There is always inertia when trying to bring about change in any size organisation. But when we consider larger organisations (let’s define them as those with more than 2,000 employees), the inertia can feel like trying to escape the gravitational pull of a black hole.
Why is that? There are a multitude of reasons. Here are some. Large organisations have been doing something right for many years to get them to where they are – they often don’t see the imperative for change. Large organisations come with large and valuable corporate reputations – there’s a lot to lose if they make a mistake, particularly if it’s a big one. Any misstep will also invite media scrutiny which is not what large organisations like. Large organisations have a lot of staff who typically follow established, tried and tested procedures and protocols. You have to influence a lot of minds to bring about change at an organisational level. For managers in large organisations, change is often scary. Having to learn new skills and behaviors and manage large numbers of staff who do jobs which the managers themselves may not understand properly takes them out of their comfort zone. It is far more comfortable to reinforce old behaviors and skill sets.
And so it is that because of these reasons, and a plethora of other influencing factors, creating change in large organisations sometimes feels like raising the Titanic. This brings us to the subject of how it is possible to you take large organisations successfully into a Web 2.0 world. A social world. A world of corporate and brand transparency. A world of diminished control over reputation and brand. Of new skills, new roles, new behaviors. A world of opportunity.
But how to jump? Having had this conversation with several clients, there’s no easy answer. I can understand why this seems like a very uncomfortable place to be for large organisations. It is scary – you’re giving up a lot, for the unquantifiable long-term gains of becoming a socialised brand. That said, I am convinced that consumer behavior has changed hugely (thanks to the internet); and that the change required by organisations is increasingly imperative and inevitable. Though I can still totally understand why large organisations sit like fledglings on the side of the nest, looking down before taking their first flight.
Sometimes, to bring about change in large organisations, the stakeholders have to be given some kind of proof. The best proof, in my experience, is directly relevant evidence of the gains provided by a more socialized brand approach. You can’t argue with unequivocal evidence or hard cold facts. But to obtain that evidence, to provide that incentive, you must do first. Often, however, doing faces resistance. All organisations have rules and processes. Large organisations have a lot of them. The problem is that, when it comes to how an organisation represents itself online, many of the rules are out-dated and irrelevant because they are based upon an understanding of a world before the internet, before Web 2.0 and before the wholesale change in consumer and citizen behaviors, attitudes and expectations.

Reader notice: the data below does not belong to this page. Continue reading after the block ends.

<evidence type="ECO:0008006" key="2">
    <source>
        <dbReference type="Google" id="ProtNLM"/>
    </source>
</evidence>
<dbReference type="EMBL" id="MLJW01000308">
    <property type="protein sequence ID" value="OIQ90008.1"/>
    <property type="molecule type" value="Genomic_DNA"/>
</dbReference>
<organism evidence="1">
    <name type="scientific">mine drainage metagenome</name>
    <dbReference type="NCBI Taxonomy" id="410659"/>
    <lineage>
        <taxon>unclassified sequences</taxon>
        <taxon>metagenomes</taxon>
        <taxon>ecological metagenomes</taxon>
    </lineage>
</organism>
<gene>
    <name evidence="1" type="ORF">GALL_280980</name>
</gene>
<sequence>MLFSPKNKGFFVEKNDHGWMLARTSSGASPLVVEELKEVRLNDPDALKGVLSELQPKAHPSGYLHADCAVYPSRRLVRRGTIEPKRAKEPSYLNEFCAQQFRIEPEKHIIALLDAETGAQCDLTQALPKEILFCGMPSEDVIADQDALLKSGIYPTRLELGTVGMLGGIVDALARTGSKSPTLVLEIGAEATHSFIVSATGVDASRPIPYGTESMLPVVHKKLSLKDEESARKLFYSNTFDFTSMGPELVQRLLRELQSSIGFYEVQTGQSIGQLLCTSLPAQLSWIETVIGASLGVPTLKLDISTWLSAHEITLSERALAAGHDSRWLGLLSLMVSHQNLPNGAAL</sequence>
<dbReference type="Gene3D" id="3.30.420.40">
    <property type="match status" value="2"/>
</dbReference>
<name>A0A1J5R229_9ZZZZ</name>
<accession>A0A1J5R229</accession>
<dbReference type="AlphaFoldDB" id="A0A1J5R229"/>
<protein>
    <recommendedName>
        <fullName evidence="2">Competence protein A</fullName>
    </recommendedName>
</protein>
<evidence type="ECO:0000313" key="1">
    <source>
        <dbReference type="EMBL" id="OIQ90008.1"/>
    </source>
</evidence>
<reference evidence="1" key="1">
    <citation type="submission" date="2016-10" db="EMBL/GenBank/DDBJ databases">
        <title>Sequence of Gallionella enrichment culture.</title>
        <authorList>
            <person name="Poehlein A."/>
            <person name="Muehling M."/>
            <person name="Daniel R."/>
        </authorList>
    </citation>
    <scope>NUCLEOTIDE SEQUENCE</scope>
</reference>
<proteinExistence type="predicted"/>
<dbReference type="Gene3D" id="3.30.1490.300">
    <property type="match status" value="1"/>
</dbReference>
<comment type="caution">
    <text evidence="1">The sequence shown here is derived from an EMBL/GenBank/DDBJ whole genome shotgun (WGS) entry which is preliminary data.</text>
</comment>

So how do you know which of these rules are limiting the organisation’s opportunity and which ones are genuinely protecting it from harm? To find out, I believe you have to break them. One by one. Test and learn. Test and learn. Now, of course, I’m not advocating wholesale disobedience at an organisational level – a free-for-all where staff just say and do whatever they want online. Clearly that would bring about chaos.
What I am advocating for is that a small, trusted group of expert individuals, who are fully aware of both the risks and the opportunities presented online, be given a mandate to experiment and break some rules. To do so in a way that is recoverable if the experiment goes badly. To do so in a way that if they make a mistake they can ask for forgiveness and be granted it. But to do so without needing to ask permission for every time they try something new. A special ops team if you like, with a mandate to collect the evidence required that is specific to the organisation to demonstrate the opportunity presented by the social world to that organization. That means rewriting the rules.
It’s a risk – no doubt. But every investment that carries a potential risk also carries a potential return. Economic theory shows us that risks are directly proportional to the opportunity.
So this is a bet. A big bet. But paradoxically not a crazy gamble. Organizations cannot afford to pass up the bet if they want to survive in the long-term.
My advice? Set up your special ops team and give them a (carefully described and limited) mandate to do first, ask for forgiveness later. They will provide you with the evidence that you need to make the wholesale changes required in the organisation, and make becoming a truly socialised brand possible and very achievable.
Jon Wade is head of digital, Asia Pacific, at Weber Shandwick